The Hamas factor
Robert Malley and Henry Siegman
Wednesday, December 27, 2006
The latest American and European bid to revive the long-dormant
Israeli-Palestinian peace process apparently goes something like this:
Tighten the squeeze on Hamas's government to curtail its acquisition of
money and weapons. Tip the military balance by pouring in tens of
millions of dollars to train and equip security forces loyal to Fatah.
Strengthen the Palestinian president, Mahmoud Abbas, politically with
the kinds of immediate, tangible concessions — money transfers, prisoner
releases, lifting of roadblocks — mentioned by the Israeli prime
minister, Ehud Olmert, at his dinner last Saturday with Abbas.
Then, the thinking goes, press the two sides to agree on a plan
involving Israel's withdrawal from areas of the West Bank and creation
of a Palestinian state, while conditioning implementation on a
Palestinian government that recognizes Israel and renounces violence.
Formalize that accord at a ceremony attended by American, European and
Arab dignitaries, who would pledge substantial funding for the
By then, the choice before the Palestinian people will be clear: a life
of isolation and hardship under Hamas, or potential peace and prosperity
under a new, internationally backed government. Abbas will schedule
early elections or a referendum. Hamas will resist. In the ensuing
violent confrontation, Abbas — militarily bolstered and enjoying broad
domestic support — will prevail.
The theory is elegant and appealing. It also is unworkable.
There is, to begin, the colossal suspension of disbelief — of reason,
really — in which one is asked to indulge. In the next two years, the
Bush administration would have to do what it has shown neither will nor
capacity to accomplish in the past six: Focus on the Israeli-Palestinian
conflict, engage in skillful diplomacy and extract Israeli concessions.
Israel would have to take significant steps under precarious security
conditions and for the sake of an uncertain outcome.
Because none of this is likely to happen, even if Abbas's Fatah group
were somehow to replace Hamas in this Western-scripted fantasy, Abbas
would be handed his third betrayal by the United States and Israel. The
first came when, under U.S. pressure, Yasser Arafat named him prime
minister in 2004; the second came when he was elected to replace Arafat.
On both occasions, promises were made. At the time of writing,
Palestinians are still waiting.
But the far more dangerous assumptions relate to Palestinian political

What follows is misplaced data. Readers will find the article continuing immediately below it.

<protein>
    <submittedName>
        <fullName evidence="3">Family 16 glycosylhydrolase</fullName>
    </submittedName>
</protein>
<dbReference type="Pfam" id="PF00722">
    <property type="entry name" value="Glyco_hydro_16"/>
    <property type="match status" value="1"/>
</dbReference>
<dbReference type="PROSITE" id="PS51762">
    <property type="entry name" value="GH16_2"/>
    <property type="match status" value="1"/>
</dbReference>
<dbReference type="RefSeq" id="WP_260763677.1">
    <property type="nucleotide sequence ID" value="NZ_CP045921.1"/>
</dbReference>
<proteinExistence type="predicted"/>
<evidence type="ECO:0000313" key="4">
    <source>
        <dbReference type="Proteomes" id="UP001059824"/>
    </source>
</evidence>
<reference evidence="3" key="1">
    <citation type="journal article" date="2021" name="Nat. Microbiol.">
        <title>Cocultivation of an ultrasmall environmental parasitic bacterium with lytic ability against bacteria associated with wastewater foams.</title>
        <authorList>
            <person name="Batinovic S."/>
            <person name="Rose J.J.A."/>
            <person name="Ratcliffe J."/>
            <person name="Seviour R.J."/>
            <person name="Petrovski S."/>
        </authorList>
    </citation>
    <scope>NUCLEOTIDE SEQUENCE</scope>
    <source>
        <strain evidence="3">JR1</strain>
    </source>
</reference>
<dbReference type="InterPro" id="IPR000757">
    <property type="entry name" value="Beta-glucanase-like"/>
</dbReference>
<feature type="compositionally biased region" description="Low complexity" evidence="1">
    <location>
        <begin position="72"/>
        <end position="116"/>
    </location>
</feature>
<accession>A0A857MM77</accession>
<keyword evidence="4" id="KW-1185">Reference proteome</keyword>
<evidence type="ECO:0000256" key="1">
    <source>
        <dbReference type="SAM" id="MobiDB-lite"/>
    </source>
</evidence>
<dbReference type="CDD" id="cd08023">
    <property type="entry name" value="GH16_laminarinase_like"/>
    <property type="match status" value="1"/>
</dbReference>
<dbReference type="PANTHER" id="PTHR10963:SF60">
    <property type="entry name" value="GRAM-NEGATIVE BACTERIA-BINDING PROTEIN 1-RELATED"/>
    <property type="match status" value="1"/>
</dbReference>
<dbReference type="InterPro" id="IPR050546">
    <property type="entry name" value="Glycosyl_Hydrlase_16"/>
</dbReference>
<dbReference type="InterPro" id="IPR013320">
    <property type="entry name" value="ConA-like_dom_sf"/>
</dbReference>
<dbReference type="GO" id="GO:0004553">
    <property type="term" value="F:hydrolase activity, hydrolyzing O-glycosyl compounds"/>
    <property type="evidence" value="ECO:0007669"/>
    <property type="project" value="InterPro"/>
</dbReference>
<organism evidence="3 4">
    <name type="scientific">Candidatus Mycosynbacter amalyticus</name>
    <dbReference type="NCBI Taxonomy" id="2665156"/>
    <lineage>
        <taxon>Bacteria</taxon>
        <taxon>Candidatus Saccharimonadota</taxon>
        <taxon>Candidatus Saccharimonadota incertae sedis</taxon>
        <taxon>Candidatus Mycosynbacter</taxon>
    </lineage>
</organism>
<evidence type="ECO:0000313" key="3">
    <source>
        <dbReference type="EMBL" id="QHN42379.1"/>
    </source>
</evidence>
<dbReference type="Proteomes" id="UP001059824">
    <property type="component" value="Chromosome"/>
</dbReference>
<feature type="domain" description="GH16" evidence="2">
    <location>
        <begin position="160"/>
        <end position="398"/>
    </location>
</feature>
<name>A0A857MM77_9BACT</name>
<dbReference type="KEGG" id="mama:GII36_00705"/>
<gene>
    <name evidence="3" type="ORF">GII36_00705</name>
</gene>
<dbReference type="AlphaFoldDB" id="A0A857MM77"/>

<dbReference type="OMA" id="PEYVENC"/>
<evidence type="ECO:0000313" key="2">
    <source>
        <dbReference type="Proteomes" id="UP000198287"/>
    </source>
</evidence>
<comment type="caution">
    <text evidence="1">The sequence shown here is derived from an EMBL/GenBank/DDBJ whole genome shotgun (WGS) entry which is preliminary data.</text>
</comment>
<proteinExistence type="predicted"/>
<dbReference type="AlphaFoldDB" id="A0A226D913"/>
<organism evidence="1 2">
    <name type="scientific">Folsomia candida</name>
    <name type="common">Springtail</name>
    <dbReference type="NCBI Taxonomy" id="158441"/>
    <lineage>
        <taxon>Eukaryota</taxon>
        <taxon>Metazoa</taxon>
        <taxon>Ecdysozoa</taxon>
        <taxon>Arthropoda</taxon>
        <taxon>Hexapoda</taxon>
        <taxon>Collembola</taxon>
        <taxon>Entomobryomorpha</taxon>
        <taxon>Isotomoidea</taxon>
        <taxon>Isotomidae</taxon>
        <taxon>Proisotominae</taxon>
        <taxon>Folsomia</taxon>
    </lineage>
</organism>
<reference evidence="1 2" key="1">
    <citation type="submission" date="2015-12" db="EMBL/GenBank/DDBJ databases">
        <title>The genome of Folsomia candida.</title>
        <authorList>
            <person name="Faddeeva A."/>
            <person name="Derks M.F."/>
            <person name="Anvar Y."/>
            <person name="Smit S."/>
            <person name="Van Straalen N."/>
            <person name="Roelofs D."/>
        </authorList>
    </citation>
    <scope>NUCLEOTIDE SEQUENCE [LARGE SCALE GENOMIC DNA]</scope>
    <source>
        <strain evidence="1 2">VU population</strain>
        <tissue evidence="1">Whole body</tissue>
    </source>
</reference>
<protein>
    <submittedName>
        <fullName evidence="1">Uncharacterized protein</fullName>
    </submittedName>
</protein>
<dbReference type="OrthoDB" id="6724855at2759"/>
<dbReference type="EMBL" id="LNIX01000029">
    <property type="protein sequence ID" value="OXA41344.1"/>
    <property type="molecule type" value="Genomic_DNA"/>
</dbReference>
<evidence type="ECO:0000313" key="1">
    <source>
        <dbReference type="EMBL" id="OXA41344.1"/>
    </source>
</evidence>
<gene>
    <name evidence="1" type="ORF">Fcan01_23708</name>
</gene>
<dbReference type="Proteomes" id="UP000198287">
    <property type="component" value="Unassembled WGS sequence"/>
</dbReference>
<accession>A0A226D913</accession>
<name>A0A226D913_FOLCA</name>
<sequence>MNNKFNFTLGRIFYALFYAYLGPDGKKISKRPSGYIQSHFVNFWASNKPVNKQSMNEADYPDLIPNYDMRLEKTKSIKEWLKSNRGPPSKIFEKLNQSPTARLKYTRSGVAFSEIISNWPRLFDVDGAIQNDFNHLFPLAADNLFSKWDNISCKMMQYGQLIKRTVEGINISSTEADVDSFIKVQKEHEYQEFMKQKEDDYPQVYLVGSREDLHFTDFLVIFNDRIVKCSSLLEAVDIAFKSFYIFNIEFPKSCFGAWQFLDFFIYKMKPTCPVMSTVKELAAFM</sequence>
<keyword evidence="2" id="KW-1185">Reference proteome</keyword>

realities. A civil war — for that is what it would be — would spell
disaster for the Palestinian people. The presidential guard might become
a more formidable fighting force than Hamas, but it will remain a far
less motivated one, seen by many as doing America's and Israel's
bidding. In such a contest, success is far from assured, as we should
know from Iraq, Lebanon and, indeed, Palestine itself.
Even assuming Fatah were to prevail, it would at most drive Hamas
underground, leading it to resume suicide bombings and increase rocket
assaults while retaining the loyalty of a committed rank-and-file. Does
one seriously believe that a genuine negotiation process can emerge from
a battered, polarized Palestinian society, renewed Palestinian violence
and predictable disproportionate Israeli retaliation?
The most fundamental miscalculation of all is the notion that there can
be a peace process with a Palestinian government that excludes Hamas.
Hamas is not an ephemeral phenomenon that can be extinguished by force
of arms. It is as permanent a feature of the Palestinian political
landscape as Fatah, which means that no enduring change in relations
between Israelis and Palestinians — and certainly no end to violence, or
beginning of a political process, let alone meaningful Israeli
withdrawals from the West Bank — can occur over its opposition.
There is an alternative, and though it, too, is uncertain, it is far
less risky or bloody, and hardly has been given a chance. Hamas wants to
govern effectively — that is, without a crippling international siege
and Israeli military operations. Although it is not willing to formally
renounce violence, it is prepared to abide by a comprehensive cease-
fire, and has proved its ability to implement it when Israel fully
Hamas is willing to deal directly with Israel on day-to- day matters,
indirectly on more substantive ones. It will acquiesce in negotiations
between Abbas and Olmert and abide by any agreement ratified by popular
Hamas will not, however, recognize Israel. That's unfortunate. But is it
really worth plunging the region into greater chaos because Hamas will
not confer upon Israel the legitimacy the Jewish state is granted by
virtually every nation in the world?
This alternative is one Abbas advocated from the start, which is why he
chose to promote the Islamists' entry into political life in the first
place and why he courageously resisted repeated pressure — foreign but
also, sadly, domestic — to violently confront Hamas. His resistance,
apparently, may be running out. Faced with Western inflexibility and
Islamist obstinacy, he is being forced down a violent path for which he
was not made and from which he is unlikely to survive as Palestinian leader.
Abbas still is uniquely qualified to form a unity government with Hamas
and achieve a peaceful accommodation with Israel. Surely, that is a
wiser course than the dangerous illusions peddled by Washington, which
display as much understanding of Arab realities as did Bush's invasion
of Iraq and would bring about the same catastrophic consequences.